Breeding Fish: Have you, would you, should you?

BRS

Have you bred fish in your tanks?

  • I have bred saltwater fish

    Votes: 45 13.7%
  • I have bred freshwater fish

    Votes: 134 40.9%
  • Not yet, but I am interested in breeding fish

    Votes: 86 26.2%
  • I think it is an interesting idea, but not my thing

    Votes: 68 20.7%
  • I am not interested in breeding fish

    Votes: 48 14.6%

  • Total voters
    328

Peace River

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Breeding Fish: Have you, would you, should you?

Have you bred fish actively or accidentally? Was it because you set up a place for the fish to breed and they choose to lay eggs? Maybe they choose to lay eggs in your aquarium without any extra effort from you. Today, let’s talk about your experiences with breeding fish! If you haven’t actively worked to breed fish yet, would you be interested in intentionally breeding fish if you had the space and the setup to make it happen? Is this something that you think is important and should reef keepers breed fish to expand their understanding and experience? When breeding fish there are multiple stages and multiple challenges – getting the fish to lay the eggs, getting the eggs to hatch, getting the larval fish/fry to live and grow, and rearing the fry to adulthood all include challenges and learning experiences. For me, seeing baby fish that have hatched in my tank is one of the most exciting things in the hobby. So, what do you think about breeding fish? Have you, would you, should you? Please share your thoughts in the discussion thread that follows.

ReefHackClownfishNest.jpeg

Clownfish pair with eggs. Photo by ReefHacks (shared by @Berlibee)
 

revhtree

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I have never been active in breeding fish but I do love the idea of it. I also love a clownfish pair that lay eggs and seeing all the little babies begin to develop and then watching them swim around so tiny. I have had a breeding clown fish pair in my tank as well as Bangaii cardinals.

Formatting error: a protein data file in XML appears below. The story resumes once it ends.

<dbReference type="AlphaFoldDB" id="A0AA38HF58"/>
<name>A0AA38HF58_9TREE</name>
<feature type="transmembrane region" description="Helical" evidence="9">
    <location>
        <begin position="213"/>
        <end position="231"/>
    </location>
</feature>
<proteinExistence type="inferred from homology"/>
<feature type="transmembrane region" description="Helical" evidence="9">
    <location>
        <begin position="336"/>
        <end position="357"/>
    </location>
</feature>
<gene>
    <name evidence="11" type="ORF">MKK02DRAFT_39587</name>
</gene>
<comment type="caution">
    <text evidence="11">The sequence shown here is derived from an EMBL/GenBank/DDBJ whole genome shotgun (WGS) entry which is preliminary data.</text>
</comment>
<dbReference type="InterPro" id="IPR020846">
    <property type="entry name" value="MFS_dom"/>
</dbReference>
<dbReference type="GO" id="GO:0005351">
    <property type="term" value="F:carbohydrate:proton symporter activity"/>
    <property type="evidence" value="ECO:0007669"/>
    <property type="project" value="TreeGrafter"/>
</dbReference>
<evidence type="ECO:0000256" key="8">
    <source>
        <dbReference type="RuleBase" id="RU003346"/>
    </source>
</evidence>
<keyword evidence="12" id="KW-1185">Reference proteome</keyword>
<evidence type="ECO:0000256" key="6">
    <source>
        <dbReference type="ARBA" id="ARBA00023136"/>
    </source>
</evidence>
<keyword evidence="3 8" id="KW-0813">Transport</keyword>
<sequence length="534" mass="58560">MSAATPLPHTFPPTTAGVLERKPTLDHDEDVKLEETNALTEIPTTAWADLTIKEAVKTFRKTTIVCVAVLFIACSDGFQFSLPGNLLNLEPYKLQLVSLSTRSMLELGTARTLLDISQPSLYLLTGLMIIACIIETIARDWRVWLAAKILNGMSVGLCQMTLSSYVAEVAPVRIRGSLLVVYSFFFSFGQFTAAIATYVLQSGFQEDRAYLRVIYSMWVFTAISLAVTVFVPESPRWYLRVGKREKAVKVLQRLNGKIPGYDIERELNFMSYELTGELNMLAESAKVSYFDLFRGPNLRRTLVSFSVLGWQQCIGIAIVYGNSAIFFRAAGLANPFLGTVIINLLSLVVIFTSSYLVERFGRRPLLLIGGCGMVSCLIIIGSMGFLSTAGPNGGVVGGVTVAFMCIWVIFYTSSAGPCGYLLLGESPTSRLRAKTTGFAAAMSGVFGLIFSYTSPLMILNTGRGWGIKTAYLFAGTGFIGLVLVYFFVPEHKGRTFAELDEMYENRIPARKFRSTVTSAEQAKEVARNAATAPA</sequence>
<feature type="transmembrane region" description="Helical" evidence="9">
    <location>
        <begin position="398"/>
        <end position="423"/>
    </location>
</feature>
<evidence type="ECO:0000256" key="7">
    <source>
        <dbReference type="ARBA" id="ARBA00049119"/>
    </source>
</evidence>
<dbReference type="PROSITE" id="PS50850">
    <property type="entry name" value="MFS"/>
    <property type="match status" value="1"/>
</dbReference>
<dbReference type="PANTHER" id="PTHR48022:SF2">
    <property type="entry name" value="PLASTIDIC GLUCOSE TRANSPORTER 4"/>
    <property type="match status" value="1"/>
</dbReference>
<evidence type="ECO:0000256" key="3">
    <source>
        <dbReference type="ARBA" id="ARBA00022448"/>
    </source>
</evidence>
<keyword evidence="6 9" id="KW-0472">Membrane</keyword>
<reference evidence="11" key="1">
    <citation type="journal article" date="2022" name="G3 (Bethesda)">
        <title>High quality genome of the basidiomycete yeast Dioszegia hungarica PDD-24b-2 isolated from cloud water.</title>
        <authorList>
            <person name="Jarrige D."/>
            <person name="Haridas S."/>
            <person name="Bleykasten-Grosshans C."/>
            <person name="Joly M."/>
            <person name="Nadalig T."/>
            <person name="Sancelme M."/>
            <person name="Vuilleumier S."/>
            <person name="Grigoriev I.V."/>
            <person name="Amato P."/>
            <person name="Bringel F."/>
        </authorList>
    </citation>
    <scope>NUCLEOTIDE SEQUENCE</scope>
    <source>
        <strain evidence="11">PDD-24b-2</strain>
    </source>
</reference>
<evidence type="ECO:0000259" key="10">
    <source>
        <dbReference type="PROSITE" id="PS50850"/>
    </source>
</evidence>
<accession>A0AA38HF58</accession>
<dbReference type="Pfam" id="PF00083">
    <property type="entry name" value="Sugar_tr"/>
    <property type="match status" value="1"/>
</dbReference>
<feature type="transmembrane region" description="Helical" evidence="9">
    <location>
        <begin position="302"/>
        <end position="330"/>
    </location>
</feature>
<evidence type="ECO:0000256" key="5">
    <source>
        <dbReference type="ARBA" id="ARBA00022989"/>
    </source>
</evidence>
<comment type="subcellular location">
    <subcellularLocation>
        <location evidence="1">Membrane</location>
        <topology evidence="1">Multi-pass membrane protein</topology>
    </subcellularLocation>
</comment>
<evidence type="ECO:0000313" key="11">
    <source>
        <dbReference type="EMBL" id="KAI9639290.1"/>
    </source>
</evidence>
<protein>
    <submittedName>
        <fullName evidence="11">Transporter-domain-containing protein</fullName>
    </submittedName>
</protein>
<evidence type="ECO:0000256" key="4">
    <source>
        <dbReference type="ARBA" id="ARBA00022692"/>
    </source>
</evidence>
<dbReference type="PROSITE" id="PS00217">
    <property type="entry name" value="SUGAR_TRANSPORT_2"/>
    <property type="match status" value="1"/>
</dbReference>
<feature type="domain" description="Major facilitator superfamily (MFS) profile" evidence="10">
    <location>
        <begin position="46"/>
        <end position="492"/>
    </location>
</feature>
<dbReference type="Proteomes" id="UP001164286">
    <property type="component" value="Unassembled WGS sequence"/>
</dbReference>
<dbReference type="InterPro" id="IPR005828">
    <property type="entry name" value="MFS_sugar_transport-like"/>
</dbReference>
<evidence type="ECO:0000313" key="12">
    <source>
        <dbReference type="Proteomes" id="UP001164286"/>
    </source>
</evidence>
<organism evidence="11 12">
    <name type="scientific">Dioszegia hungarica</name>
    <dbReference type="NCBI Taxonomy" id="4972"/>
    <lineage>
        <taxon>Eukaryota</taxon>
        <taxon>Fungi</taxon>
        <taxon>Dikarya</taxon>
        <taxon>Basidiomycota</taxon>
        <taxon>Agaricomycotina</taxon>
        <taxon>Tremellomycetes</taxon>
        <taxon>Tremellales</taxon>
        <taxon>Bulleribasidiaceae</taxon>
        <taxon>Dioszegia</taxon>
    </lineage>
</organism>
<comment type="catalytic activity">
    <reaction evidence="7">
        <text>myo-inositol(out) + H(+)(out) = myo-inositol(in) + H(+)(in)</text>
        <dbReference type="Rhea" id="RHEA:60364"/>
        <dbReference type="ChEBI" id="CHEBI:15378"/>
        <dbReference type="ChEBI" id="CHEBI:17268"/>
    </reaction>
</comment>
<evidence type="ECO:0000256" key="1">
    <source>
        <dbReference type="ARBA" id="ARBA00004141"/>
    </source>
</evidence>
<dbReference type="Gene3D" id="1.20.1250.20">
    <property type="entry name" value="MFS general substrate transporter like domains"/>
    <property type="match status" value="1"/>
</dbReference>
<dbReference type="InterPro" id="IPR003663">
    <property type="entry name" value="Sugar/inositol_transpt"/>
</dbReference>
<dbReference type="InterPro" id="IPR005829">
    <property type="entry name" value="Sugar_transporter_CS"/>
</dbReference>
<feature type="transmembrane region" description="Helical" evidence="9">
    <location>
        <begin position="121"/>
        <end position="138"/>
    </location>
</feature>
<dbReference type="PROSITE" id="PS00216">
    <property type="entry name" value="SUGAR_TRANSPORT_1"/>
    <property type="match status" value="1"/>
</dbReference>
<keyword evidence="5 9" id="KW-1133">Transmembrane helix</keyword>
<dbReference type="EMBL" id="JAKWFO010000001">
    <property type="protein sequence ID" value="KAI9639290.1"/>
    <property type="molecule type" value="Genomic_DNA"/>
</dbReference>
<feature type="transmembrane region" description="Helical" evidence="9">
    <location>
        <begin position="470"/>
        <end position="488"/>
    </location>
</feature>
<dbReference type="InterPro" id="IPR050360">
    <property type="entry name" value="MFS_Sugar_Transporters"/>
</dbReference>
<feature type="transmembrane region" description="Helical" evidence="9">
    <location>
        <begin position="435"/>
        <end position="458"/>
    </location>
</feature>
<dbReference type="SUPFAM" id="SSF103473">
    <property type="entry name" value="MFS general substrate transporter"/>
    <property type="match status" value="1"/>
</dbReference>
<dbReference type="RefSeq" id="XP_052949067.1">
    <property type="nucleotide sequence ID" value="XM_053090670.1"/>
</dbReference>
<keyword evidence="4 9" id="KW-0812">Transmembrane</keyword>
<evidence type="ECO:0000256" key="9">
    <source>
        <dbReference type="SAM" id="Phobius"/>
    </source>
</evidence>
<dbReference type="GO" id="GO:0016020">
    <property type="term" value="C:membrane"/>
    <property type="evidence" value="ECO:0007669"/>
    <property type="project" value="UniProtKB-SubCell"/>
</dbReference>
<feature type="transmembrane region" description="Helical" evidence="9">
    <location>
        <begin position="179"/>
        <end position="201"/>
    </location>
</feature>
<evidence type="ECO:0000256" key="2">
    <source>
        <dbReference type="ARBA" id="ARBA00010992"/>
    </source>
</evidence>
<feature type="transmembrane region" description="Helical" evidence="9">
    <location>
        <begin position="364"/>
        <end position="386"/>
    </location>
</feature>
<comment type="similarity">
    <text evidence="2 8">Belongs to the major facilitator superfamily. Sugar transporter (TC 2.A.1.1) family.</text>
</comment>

GARRIGA

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Been collecting and breeding reptiles since the late 80s. Much of that in a commercial setting. Transitioning that to fish, unless one has a wholesale channel or the time and effort to market their product online then what will likely happen is that costs of operations will consume profits. Local areas can become quickly saturated and especially with commonly produced product. If it's easy for self to produce then that goes for everyone else having the same notion.

With reptiles, I've noticed that with certain types, the first question a new owner has is how to breed them vs how to tend to them. I'm going to guess that's likely occurred with most getting their first breed-able fish.

Was going to start a clownish breeding operation as a passion of love looking to create new and unique variants (same approach I've taken with Boas) but after surveying my LFS that seemed futile since there was already an established breeder with a much larger operation and if I tried wholesaling new and unique then best bet being online retail or going to shows. Both require a tremendous amount of self labor vs just dropping off a load at the store.

One really needs to estimate their labor potential doing something else. Cottage type businesses are labor intensive and each has a different labor rate expectation. I for example make more money with my time and dollar in the stock market. Why I'm just content with building my dream tank and letting others provide new and unique. I'd rather pay them retail then exert the effort needed although producing new variants is still intriguing but at what cost is one going to pursue that?
 
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Kristopher Conlin

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I successfully raised my first clownfish recently!

I wasn't expecting them to lay but jumped to get everything ready for them to hatch. I had about 10 days to research and buy all the supplies. They were born in August and I was able to raise 20 of them to juveniles.

They are very hard to get pictures of but I did my best!

20220731_111328.jpg

20221025_212122.jpg
 
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AV corals

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I successfully raised my first clownfish recently!

I wasn't expecting them to lay but jumped to get everything ready for them to hatch. I had about 10 days to research and buy all the supplies. They were born in August and I was able to raise 20 on them to juveniles.

They are very hard to get pictures of but I did my best!